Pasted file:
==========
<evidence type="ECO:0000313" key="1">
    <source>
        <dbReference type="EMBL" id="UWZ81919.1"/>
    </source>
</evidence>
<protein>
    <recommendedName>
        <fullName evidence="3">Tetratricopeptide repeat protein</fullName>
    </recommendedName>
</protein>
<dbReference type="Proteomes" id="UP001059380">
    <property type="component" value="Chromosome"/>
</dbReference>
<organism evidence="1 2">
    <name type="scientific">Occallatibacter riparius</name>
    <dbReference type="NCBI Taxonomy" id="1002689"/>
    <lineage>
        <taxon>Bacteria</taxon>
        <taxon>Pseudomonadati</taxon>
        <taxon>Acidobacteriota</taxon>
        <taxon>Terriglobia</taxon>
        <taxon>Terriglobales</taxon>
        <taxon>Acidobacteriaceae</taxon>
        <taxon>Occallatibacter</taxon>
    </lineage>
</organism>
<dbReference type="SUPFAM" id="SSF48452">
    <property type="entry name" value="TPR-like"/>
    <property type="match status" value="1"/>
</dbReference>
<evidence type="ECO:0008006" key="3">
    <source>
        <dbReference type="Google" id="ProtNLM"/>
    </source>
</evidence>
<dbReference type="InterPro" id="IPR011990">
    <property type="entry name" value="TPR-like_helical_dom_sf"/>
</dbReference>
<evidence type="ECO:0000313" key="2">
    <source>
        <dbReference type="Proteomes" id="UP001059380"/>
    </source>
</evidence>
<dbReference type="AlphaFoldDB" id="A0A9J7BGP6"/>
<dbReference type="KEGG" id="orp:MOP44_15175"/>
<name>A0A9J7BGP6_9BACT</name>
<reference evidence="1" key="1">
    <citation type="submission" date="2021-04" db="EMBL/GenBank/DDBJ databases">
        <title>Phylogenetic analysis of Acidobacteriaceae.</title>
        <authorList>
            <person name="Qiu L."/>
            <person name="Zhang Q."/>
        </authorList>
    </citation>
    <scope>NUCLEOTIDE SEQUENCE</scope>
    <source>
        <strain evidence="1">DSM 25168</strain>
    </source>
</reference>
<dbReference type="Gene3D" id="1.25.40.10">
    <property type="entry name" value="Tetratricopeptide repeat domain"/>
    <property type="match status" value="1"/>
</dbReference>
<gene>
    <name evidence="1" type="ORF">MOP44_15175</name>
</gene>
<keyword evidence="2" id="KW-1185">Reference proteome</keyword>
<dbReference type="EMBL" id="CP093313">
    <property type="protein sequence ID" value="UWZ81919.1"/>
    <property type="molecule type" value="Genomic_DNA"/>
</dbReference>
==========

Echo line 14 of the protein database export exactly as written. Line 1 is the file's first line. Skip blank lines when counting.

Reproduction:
<organism evidence="1 2">